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    Stretching it to include a meal or a semi-warm tent is simply ridiculous.
    If I load 500 pounds of dog food, fly it out to a check-point (probably manned by park Service people a.k.a. my/our employees)
    then unload the food, then volunteer to haul out trash..............my receiving a bowl of stew and being pointed to a warm corner for my sleeping bag is fraken far from compensation.

    And what happens when I as a commercial pilot, volunteer to do it for nothing other than a hand-shake ???
    I'm I now a private pilot, or is my odd desire for a hand-shake some sort of compensation....
    What about a hug from Miss Alaska and a couple old MRE's...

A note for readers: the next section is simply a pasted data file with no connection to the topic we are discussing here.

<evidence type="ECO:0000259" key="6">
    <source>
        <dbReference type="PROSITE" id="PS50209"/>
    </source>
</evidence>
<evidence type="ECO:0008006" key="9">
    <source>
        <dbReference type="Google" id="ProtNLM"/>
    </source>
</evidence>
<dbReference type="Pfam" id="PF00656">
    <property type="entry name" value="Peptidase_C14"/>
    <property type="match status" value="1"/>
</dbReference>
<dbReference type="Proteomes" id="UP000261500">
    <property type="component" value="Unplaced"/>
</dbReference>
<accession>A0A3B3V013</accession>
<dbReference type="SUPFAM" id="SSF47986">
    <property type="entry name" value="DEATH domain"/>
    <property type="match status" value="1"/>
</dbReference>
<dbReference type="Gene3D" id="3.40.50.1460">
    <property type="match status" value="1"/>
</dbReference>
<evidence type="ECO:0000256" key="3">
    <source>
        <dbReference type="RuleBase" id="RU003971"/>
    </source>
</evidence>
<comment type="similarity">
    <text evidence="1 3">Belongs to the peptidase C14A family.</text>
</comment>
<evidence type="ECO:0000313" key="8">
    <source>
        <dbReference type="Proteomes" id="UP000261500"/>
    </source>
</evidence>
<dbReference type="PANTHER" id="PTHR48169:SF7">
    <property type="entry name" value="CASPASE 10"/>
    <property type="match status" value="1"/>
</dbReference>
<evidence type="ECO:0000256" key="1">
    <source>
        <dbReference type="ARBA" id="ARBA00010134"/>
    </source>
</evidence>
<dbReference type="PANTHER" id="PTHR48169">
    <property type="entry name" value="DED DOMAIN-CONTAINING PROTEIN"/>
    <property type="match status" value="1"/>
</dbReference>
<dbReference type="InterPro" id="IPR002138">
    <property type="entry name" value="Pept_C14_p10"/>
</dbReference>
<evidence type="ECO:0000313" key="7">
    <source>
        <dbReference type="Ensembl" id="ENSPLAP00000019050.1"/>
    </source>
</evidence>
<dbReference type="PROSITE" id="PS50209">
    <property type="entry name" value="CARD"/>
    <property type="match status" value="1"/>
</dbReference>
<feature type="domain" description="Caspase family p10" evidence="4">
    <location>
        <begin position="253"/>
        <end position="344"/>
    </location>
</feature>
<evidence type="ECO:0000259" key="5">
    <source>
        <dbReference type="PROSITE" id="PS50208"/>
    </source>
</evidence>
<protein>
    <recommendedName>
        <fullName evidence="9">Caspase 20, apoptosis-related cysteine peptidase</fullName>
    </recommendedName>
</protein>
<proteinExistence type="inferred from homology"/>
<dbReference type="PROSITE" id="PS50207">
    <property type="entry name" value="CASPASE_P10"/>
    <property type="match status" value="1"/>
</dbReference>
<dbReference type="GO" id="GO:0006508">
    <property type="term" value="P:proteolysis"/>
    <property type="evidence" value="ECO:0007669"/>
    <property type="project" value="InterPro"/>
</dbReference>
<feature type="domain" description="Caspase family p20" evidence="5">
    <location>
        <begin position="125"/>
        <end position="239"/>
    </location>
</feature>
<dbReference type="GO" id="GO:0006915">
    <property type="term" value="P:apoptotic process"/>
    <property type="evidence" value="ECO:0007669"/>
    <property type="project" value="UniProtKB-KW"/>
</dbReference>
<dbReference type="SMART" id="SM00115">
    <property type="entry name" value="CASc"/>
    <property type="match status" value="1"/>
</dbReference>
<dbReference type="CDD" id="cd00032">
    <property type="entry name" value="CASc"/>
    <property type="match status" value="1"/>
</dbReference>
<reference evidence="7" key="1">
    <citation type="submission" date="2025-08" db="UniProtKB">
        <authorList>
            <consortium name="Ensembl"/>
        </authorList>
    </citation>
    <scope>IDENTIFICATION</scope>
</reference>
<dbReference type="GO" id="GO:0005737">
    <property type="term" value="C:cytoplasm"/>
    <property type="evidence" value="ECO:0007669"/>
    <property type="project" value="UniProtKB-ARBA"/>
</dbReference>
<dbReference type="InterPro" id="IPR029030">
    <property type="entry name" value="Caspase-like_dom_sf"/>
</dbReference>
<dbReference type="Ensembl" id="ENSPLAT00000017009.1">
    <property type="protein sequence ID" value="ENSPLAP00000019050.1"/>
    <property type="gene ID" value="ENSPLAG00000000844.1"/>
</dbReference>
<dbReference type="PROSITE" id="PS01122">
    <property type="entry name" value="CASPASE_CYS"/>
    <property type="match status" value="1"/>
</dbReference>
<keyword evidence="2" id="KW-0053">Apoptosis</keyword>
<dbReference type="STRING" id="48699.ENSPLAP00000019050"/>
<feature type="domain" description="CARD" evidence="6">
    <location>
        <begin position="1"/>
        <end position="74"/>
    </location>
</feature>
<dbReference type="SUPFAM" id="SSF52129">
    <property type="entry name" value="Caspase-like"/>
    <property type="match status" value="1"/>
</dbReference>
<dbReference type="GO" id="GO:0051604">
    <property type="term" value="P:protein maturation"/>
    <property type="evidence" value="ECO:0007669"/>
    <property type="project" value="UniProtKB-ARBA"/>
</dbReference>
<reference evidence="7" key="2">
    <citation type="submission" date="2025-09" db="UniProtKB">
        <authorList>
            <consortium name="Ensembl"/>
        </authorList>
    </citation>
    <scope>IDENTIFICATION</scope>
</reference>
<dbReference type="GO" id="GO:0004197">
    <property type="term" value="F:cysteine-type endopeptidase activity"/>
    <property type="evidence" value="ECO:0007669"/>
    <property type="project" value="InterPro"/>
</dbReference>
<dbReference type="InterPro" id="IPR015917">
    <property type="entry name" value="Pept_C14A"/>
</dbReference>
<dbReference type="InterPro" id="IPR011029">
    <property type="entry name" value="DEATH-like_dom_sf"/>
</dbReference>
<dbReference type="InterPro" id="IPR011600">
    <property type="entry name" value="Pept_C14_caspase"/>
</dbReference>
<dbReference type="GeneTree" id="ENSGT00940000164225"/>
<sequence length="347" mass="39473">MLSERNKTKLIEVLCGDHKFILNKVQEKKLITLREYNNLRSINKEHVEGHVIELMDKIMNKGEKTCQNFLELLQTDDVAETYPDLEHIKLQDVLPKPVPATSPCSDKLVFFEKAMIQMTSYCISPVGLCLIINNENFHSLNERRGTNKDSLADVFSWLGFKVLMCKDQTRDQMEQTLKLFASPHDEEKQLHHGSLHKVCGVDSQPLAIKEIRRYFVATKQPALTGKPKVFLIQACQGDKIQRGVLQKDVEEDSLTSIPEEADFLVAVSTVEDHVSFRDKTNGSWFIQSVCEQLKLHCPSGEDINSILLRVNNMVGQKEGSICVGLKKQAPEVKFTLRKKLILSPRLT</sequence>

Maybe a five-year Federal study should be initiated...
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    There is nothing to prohibit you from flying on up and volunteering your time and plane on your own nickel. As to the concept of the volunteers receiving other compensation, the article says they're working on it in the model of the Iditarod Air Force, which has FAA approval for volunteer supprt. So again, the only surprise here is that anyone's surprised.

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    Member sayak's Avatar
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    Pid said it so he must be right...

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    Actually it said:
    Across the years, the FAA has offered exemptions to the Iditarod, recently allowing a three-year extension in 2010.